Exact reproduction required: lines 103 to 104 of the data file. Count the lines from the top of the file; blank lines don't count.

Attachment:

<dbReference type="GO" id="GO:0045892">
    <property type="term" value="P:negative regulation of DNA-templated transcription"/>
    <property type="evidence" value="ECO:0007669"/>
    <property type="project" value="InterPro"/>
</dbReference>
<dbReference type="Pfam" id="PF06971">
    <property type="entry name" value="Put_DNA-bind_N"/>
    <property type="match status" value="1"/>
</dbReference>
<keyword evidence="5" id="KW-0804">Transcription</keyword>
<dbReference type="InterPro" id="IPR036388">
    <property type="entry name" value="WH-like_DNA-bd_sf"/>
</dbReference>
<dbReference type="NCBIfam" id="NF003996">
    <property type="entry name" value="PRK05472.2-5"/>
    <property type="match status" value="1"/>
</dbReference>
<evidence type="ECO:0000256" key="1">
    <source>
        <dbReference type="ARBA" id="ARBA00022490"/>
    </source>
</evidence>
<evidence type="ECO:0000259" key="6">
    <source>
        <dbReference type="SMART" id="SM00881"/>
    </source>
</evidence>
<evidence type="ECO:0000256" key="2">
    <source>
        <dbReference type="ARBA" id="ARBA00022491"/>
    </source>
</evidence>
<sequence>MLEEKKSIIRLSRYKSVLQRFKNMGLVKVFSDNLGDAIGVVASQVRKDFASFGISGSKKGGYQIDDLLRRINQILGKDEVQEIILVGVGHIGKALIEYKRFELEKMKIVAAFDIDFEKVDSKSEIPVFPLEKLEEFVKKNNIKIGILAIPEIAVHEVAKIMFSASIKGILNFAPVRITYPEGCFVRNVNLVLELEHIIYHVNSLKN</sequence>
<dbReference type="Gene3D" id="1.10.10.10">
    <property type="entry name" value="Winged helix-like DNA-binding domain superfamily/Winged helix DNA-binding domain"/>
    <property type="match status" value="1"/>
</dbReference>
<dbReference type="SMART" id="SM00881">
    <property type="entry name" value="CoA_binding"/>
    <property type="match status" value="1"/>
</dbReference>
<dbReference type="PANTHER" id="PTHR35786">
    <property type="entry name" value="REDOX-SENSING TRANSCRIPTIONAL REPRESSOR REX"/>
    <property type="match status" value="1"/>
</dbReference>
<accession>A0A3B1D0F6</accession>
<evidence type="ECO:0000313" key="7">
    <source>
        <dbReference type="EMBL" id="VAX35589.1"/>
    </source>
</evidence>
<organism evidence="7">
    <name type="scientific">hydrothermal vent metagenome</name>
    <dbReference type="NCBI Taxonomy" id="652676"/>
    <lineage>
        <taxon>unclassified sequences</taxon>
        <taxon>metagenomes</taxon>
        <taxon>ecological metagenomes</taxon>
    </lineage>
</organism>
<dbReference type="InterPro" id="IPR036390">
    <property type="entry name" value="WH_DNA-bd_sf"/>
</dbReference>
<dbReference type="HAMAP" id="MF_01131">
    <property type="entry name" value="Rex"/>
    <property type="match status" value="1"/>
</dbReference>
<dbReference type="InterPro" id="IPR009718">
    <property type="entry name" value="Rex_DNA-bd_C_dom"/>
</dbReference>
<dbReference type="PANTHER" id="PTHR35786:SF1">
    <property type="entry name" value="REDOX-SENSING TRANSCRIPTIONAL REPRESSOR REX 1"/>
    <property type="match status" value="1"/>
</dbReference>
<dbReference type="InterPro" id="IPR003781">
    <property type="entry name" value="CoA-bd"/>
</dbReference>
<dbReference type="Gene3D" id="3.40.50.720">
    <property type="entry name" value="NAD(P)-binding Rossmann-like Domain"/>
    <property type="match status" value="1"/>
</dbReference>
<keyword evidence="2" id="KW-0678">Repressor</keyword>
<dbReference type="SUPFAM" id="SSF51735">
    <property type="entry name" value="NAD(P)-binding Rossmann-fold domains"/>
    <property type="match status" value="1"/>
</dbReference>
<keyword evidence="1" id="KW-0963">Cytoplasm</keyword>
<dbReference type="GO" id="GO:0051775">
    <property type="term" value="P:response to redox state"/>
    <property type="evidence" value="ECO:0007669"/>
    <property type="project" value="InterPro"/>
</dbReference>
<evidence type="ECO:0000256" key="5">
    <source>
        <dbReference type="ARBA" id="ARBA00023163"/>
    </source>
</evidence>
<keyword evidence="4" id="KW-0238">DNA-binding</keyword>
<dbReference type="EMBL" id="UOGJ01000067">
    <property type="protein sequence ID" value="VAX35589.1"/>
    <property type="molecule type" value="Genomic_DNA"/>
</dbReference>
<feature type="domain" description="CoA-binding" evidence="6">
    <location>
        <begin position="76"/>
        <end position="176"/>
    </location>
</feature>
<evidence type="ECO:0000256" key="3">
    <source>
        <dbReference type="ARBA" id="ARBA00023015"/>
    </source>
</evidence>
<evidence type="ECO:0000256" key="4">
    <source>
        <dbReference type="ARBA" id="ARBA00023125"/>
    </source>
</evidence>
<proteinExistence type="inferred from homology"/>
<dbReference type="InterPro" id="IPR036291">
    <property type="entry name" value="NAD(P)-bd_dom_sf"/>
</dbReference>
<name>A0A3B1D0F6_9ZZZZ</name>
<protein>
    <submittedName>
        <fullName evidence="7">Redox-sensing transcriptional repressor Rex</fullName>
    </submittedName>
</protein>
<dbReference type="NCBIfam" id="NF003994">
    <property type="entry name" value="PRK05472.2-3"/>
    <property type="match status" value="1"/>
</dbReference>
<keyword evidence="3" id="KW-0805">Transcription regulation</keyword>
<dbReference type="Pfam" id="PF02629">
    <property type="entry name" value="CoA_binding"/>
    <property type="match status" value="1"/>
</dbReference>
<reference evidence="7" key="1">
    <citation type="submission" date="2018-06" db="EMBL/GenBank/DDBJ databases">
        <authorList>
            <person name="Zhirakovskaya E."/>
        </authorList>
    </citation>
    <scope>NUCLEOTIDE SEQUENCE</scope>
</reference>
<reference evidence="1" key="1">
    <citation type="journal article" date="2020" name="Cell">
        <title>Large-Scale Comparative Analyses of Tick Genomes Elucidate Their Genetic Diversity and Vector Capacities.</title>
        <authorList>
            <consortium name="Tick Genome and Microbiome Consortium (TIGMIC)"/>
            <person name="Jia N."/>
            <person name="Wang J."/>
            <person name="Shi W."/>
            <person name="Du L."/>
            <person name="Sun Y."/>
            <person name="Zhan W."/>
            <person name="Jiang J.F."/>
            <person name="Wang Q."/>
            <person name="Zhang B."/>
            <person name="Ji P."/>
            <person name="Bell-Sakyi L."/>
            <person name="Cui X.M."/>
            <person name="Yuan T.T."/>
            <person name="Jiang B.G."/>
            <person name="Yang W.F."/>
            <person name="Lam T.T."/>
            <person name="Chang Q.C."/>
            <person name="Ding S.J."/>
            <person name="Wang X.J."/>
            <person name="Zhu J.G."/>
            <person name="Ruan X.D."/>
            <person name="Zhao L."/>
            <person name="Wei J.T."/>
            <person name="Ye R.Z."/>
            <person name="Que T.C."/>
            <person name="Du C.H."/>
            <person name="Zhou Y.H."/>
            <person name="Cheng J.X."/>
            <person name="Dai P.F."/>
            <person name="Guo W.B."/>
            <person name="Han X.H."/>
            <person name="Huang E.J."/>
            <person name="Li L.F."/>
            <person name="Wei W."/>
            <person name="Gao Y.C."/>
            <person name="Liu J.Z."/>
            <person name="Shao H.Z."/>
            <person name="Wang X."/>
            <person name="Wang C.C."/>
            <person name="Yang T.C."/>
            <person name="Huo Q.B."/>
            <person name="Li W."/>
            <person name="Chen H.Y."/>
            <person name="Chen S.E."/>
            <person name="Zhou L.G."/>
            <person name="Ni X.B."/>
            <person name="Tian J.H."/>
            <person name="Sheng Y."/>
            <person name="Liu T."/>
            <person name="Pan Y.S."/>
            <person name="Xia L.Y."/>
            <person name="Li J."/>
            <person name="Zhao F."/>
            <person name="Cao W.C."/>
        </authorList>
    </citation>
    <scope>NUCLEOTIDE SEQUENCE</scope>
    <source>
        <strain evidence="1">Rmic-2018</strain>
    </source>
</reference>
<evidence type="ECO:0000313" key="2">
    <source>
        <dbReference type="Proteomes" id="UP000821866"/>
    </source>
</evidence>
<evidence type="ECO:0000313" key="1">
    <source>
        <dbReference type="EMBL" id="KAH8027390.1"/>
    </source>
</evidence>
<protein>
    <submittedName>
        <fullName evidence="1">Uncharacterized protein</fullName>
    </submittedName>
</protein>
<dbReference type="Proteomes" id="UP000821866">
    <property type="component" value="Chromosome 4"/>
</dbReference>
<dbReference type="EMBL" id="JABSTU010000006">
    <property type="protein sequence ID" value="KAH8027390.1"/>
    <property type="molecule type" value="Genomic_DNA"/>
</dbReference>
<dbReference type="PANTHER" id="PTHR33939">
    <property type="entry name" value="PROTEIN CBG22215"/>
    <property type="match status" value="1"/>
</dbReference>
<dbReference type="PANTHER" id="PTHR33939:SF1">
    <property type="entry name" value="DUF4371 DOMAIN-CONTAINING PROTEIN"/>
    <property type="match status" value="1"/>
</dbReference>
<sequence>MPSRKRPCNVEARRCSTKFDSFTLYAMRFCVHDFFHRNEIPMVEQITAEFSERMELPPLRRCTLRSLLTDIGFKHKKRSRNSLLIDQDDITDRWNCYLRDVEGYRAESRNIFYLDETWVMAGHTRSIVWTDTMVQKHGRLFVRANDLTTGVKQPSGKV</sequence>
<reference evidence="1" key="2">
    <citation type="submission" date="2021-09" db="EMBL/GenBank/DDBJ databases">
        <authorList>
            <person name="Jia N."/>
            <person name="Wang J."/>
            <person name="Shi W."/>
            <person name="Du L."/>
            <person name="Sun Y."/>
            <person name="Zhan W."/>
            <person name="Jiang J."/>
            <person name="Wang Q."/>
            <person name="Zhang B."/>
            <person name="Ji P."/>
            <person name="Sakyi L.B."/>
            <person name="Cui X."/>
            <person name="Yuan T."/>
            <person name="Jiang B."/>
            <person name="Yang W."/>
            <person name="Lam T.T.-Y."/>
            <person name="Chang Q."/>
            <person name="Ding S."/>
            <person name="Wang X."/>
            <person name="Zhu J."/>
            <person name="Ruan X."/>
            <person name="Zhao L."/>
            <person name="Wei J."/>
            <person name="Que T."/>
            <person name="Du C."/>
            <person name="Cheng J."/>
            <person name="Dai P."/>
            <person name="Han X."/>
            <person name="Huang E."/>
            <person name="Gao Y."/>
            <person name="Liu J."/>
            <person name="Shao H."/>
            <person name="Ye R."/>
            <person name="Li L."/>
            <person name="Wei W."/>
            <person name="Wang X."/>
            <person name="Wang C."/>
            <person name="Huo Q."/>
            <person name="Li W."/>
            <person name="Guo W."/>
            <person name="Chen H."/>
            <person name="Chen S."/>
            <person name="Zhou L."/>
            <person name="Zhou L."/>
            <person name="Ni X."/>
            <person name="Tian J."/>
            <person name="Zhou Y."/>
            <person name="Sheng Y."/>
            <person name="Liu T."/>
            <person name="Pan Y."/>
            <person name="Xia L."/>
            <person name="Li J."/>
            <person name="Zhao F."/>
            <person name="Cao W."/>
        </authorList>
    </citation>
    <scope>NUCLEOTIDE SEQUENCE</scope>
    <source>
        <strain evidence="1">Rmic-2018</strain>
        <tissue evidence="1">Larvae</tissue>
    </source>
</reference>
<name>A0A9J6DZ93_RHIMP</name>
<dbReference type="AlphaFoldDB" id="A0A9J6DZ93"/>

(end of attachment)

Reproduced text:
<feature type="domain" description="CoA-binding" evidence="6">
    <location>